There was the voice–right beneath all my important thoughts, laughing softly and with love. I had been digging and diving deep and working so hard for guidance when all the while the striving was keeping me from hearing the voice I longed for. In letting go, I freed myself to be with the present moment. To be with myself again. I became that little girl of six out in the backyard twirling and singing to her heart’s delight. I can still feel the vitality in those early songs and how strongly I felt called to give them breath. Today I carry that precious echo with me and every now again I hum a little to myself, just for fun.
If the idea of letting go of the whirling dervish within you resonates, and slowing down is something you haven’t done in a very long time, take this non-advice to ramp up the volume on your inner guidance:
1. Be still. If you find yourself constantly on the go one of the best things you can do to turn up the inner volume is to turn down the noise around and outside you. Schedule time for yourself to make a cup of tea and simply stare out the window. Don’t tell yourself you’re not doing anything, instead write “being still” in your appointment calendar.
2. Move your body. This may sound counter intuitive given tip #1, but then again, this is non-advice remember? Intelligent and worldly women like us often find ourselves dragging our bodies around simply as a way to carry our brains from one place to another. It can be easy to forget the body’s natural intelligence that exists beyond those neural pathways. Go to a dance class, go for a walk, have sex. Get your body moving and bring your attention to your muscles, your bones, and your breath. Don’t be surprised if you find yourself tuned into messages you couldn’t hear before. The body never lies.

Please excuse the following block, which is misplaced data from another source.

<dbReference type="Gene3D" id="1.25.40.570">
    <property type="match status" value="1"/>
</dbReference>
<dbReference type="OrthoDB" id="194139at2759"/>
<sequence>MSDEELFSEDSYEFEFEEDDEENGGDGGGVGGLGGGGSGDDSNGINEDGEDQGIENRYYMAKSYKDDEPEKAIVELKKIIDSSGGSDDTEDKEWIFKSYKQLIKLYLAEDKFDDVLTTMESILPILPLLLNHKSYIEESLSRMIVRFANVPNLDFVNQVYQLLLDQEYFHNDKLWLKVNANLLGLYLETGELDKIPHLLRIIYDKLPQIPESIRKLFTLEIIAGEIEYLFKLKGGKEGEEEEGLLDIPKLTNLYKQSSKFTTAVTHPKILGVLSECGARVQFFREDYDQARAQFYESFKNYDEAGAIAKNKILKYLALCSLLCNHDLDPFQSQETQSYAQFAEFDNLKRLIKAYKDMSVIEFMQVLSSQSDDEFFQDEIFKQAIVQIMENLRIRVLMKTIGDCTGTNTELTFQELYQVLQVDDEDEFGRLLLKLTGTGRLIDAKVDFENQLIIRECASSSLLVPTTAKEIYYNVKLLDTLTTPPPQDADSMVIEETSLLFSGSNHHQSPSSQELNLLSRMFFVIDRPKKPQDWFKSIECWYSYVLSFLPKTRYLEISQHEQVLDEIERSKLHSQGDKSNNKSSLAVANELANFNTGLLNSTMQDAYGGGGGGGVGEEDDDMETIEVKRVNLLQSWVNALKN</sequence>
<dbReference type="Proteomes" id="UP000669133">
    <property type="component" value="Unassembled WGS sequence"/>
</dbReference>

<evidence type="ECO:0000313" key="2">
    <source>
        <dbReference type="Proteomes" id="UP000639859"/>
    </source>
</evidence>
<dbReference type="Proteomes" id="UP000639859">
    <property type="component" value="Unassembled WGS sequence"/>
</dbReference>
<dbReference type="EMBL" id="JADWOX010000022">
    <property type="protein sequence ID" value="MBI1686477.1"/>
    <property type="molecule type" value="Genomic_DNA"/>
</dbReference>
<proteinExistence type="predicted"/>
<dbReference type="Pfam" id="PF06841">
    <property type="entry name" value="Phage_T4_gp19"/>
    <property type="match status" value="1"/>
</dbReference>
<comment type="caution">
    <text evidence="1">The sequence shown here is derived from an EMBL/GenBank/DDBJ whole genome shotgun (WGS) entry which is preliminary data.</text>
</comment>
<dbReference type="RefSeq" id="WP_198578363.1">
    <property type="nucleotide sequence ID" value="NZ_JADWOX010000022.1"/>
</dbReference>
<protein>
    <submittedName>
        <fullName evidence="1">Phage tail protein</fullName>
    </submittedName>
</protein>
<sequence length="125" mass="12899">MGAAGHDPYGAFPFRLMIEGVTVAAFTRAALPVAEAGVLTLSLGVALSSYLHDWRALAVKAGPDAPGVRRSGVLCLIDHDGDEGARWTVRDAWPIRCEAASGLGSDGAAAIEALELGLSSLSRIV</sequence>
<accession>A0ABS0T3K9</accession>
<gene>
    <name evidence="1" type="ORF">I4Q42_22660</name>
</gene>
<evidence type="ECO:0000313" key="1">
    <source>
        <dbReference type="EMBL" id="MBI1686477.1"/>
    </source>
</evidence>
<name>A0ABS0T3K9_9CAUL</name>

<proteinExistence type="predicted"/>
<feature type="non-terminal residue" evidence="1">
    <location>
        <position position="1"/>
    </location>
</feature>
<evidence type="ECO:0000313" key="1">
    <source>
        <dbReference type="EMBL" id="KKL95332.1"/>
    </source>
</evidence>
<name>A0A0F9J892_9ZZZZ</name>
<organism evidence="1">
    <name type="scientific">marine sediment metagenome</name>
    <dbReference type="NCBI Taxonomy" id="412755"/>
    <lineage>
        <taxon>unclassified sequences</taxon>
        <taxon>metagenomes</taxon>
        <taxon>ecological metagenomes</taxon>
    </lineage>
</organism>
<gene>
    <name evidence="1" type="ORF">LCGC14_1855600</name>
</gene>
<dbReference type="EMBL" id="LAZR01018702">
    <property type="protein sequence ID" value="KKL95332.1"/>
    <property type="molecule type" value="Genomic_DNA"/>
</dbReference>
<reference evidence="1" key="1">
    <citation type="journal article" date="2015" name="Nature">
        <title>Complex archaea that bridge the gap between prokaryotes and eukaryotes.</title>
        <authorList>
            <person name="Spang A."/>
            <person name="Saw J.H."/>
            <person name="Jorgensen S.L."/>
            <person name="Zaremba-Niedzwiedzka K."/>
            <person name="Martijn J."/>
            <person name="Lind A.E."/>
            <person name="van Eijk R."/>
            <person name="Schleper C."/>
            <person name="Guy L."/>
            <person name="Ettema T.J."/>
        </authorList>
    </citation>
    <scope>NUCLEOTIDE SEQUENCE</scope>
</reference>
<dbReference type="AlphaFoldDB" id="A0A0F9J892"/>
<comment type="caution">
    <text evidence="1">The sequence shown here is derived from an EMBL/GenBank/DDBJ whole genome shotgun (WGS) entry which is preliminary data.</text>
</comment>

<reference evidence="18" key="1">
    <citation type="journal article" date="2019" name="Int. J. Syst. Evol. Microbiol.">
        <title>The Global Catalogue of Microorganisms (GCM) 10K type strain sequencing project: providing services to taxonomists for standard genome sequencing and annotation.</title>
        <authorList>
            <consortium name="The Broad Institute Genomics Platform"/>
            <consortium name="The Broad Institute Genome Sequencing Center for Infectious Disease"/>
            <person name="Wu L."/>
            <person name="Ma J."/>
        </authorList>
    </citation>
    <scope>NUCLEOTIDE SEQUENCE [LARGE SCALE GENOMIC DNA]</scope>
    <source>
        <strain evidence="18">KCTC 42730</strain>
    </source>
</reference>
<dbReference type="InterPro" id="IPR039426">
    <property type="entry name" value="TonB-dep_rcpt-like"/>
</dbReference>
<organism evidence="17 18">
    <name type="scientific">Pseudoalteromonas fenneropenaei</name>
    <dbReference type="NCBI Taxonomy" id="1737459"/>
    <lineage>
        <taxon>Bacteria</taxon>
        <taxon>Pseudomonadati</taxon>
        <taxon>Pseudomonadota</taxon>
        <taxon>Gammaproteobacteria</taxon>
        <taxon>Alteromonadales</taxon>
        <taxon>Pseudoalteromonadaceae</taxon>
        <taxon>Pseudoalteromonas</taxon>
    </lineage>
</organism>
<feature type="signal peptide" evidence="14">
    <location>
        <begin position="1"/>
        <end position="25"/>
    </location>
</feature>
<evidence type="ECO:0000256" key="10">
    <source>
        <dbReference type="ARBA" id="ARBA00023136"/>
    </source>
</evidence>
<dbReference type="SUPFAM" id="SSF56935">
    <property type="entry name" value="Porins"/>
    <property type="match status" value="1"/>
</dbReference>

3. Get messy. Sometimes I find it hard to journal because I can easily become too critical of my handwriting. When I feel stumped by words on a page and I need another way to get out my innermost thoughts and feelings, I try to find an activity that allows me to be messy and expressive. Painting, baking, gardening are all wonderful activities for literally getting my hands dirty and expressing a part of myself that needs a voice but doesn’t always need words. After making a visual mess, what I need to know seems to bubble to the surface without much verbal effort.
4. Find a friend. Inner guidance is an inherently personal experience. So it may seem odd to want to find a friend to help develop this capacity. However, many people find themselves getting lost in thought when they try to explore their feelings alone. It can help to speak to a trusted friend, someone who shares your values and believes in your dreams. By speaking out your fears, anxieties, pressures, or hopes and ambitions, you can get feedback on what feels true and what is just a FEAR: a false emotion appearing real. Your friend might be able to offer feedback like, “You sounded drained when you talked about that project, but when you talked about making that move your face completely lit up!”
5. Trust your gut. I’ve had a friend for many years that everyone considered a total sweetheart. He seemed loving, generous, ebullient and kind. I couldn’t figure out why I was never interested in hanging out with him more; it felt like we were wearing softly repelling magnets. Years later I found out that he had been cheating on his girlfriend for all those years. Somehow, my gut knew that he wasn’t the friend everyone thought he was. When you get that instinct take a risk and follow it. Then observe what happens. Over time, you’ll learn to recognize the voice of your inner guidance. And if you’re ever unsure, be still, move, get messy, find a friend and try, try again.